The writer is delegated to declare and to celebrate man's proven capacity for greatness of heart and spirit—for gallantry in defeat, for courage, compassion and love. In the endless war against weakness and despair, these are the bright rally flags of hope and of emulation. I hold that a writer who does not believe in the perfectibility of man has no dedication nor any membership in literature.
If indeed it's a race. Then the chicks do the most. It isn't a brag. Or an estrogen boast. It's the women who've led me. With big open hearts. If not for their love. I'd have failed at the start. And it's not just the mothers. I speak of them ALLIt's a woman there first When somebody falls. The multi of tasking. That's easy to tease. I dare a great man. To try it all, PLEASE! So this is my shout out. My rallying cry. To women all over. I hold you up high. And though there are others. Who'll think this poem strange. It's the women who plant. The root of big change.
Flags are bits of colored cloth that governments use first to shrink-wrap people’s brains and then as ceremonial shrouds to bury the dead. When independent-thinking people (and here I do not include the corporate media) begin to rally under flags, when writers, painters, musicians, film makers suspend their judgment and blindly yoke their art to the service of the “Nation,” it’s time for all of us to sit up and worry.
The beauty of this idea is that my decision to keep Peeta alive at the expense of my own life is itself an act of defiance. A refusal to play the Hunger Games by the Capitol's rules. My private agenda dovetails completely with my public one. And if I really could save Peeta... in terms of a revolution, this would be ideal. Because I will be more valuable dead. They can turn me into some kind of martyr for the cause and paint my face on banners, and it will do more to rally people than anything I could do if I was living. But Peeta would be more valuable alive, and tragic, because he will be able to turn his pain into words that will transform people.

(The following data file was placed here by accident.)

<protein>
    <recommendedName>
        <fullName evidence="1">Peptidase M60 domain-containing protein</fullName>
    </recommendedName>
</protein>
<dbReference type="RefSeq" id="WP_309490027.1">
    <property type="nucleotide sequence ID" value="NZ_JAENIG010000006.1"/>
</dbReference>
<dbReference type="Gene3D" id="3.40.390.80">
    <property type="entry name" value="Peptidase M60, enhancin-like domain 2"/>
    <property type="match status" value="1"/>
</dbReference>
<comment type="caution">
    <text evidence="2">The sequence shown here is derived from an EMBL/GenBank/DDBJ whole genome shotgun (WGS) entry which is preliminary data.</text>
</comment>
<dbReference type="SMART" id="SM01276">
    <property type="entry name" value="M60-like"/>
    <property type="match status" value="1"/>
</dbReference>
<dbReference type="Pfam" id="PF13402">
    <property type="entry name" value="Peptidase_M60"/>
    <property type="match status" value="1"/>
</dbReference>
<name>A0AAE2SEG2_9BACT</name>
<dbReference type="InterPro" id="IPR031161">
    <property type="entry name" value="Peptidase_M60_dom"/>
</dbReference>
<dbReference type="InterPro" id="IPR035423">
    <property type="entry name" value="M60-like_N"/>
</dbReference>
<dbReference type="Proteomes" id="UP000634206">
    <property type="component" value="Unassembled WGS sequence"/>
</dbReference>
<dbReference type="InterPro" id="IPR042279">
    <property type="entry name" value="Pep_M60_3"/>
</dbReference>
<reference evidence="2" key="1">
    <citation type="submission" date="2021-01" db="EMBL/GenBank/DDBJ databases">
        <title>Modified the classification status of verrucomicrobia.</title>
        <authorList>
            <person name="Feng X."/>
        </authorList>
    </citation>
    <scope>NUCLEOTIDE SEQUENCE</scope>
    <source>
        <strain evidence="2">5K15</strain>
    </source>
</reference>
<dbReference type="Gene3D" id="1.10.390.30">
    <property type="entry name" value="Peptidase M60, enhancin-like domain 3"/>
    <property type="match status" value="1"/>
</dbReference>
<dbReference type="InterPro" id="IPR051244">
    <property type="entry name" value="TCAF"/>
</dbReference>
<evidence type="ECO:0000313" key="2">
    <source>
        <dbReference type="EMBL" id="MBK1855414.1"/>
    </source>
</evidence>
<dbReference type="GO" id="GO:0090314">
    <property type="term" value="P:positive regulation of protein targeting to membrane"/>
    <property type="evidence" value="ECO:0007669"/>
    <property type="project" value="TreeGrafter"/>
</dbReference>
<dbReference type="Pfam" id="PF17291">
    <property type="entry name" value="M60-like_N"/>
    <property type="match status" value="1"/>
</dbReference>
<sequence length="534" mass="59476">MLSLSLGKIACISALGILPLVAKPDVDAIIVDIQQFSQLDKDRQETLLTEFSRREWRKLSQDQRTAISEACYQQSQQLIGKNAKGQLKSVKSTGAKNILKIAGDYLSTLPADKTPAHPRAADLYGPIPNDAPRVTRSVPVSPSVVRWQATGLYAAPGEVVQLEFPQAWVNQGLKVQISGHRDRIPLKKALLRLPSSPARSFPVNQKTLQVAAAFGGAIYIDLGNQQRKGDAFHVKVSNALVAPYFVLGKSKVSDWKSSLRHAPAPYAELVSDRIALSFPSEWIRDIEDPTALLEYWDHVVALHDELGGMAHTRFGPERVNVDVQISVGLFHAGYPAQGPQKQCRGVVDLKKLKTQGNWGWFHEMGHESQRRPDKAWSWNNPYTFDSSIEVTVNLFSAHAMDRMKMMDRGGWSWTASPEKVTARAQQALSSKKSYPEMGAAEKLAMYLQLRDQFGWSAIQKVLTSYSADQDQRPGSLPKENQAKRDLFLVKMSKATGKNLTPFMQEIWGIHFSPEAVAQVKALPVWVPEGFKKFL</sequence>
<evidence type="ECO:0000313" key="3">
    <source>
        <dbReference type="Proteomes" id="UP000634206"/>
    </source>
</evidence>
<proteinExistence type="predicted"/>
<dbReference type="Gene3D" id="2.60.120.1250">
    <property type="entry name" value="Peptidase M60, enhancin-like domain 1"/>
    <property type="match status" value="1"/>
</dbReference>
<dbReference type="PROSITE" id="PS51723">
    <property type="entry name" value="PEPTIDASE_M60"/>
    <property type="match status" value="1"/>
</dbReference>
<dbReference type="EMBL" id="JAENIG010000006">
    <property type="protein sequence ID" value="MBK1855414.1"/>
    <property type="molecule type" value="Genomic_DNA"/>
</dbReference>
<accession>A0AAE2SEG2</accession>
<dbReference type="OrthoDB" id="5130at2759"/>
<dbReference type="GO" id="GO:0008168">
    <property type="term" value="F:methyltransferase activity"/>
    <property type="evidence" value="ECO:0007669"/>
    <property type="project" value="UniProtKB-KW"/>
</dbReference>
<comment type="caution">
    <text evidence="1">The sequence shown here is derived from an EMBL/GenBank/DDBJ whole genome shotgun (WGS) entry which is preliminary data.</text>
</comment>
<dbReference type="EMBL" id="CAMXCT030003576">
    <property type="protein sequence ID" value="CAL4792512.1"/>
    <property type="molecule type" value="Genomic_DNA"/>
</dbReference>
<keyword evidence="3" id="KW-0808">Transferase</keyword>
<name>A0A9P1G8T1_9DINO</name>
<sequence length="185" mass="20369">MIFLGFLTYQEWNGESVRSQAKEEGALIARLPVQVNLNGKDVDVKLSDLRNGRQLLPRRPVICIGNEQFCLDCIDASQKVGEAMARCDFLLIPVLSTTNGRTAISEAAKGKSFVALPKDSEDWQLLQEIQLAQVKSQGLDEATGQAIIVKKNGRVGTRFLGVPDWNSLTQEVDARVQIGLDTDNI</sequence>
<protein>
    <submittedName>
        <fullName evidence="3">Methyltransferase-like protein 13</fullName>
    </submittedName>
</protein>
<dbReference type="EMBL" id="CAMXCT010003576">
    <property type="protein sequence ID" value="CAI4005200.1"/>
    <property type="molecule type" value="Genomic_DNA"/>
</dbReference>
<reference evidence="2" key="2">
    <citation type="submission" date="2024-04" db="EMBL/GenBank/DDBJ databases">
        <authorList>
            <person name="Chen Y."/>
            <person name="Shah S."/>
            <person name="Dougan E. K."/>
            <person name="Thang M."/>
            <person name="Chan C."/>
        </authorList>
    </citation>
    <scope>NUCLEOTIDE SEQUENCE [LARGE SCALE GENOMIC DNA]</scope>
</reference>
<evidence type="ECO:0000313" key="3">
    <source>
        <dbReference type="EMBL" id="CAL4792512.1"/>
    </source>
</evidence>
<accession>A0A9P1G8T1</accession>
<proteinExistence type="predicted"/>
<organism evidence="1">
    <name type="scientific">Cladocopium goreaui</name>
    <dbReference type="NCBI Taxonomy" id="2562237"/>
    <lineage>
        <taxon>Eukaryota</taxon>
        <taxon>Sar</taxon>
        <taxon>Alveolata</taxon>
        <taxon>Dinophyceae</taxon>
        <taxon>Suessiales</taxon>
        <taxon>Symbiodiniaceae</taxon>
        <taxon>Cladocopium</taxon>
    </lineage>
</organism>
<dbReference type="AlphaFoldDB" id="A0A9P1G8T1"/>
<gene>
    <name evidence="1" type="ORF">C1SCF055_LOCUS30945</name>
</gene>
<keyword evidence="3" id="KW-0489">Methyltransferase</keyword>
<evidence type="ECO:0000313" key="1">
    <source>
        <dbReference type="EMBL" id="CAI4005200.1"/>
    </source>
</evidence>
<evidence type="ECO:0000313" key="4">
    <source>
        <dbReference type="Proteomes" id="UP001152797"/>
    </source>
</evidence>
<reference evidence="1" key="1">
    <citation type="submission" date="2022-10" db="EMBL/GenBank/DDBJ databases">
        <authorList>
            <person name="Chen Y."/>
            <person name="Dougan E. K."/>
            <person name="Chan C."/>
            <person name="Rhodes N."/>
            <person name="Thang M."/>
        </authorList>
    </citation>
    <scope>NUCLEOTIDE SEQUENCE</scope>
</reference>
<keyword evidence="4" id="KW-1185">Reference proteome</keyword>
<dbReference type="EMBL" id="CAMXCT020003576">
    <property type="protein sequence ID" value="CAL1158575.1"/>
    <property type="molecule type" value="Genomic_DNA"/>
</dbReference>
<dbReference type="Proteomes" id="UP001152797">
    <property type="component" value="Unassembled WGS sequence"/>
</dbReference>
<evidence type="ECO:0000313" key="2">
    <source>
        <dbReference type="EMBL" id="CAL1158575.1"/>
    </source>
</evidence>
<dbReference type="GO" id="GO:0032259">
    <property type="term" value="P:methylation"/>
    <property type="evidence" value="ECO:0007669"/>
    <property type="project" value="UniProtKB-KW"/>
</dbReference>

I like Texas and Texans. In Texas, everything is bigger. When Texans win, they win big. And when they lose, it's spectacular. If you really want to learn the attitude of how to handle risk, losing and failure, go to San Antonio and visit the Alamo. The Alamo is a great story of brave people who chose to fight, knowing there was no hope of success against overwhelming odds. They chose to die instead of surrendering. It's an inspiring story worthy of study; nonetheless, it's still a tragic military defeat. They got their butts kicked. A failure if you will. They lost. So how do Texans handle failure? They still shout, "Remember the Alamo!"That's why I like Texans so much. They took a great failure and turned it into a tourist destination that makes them millions. Texans don't bury their failures. They get inspired by them. They take their failures and turn them into rallying cries. Failure inspires Texans to become winners. But that formula is not just the formula for Texans. It is formula for all winners.
Nor did Anders remember seeing a woman leap to her death from the building opposite his own just days after his daughter was born. He did not remember shouting, “Lord have mercy!” He did not remember deliberately crashing his father’s car in to a tree, of having his ribs kicked in by three policemen at an anti-war rally, or waking himself up with laughter. He did not remember when he began to regard the heap of books on his desk with boredom and dread, or when he grew angry at writers for writing them. He did not remember when everything began to remind him of something else.
I went to see the Beatles last month... And I heard 20,000 girls screaming together at the Beatles... and I couldn't hear what they were screaming, either... But you don't have to... They're screaming Me! Me! Me! Me!... I'm Me!... That's the cry of the ego, and that's the cry of this rally!... Me! Me! Me! Me!... And that's why wars get fought... ego... because enough people want to scream Pay attention to Me... Yep, you're playing their game...
There were 14,000 people at the rally for the president in Ohio. There were another 8,000 people in Virginia. If all 22,000 of those people opened their wallets and gave $1,000 each, that would be less than one donation from a billionaire to the super PACs. And that's why he's in for the fight of his life.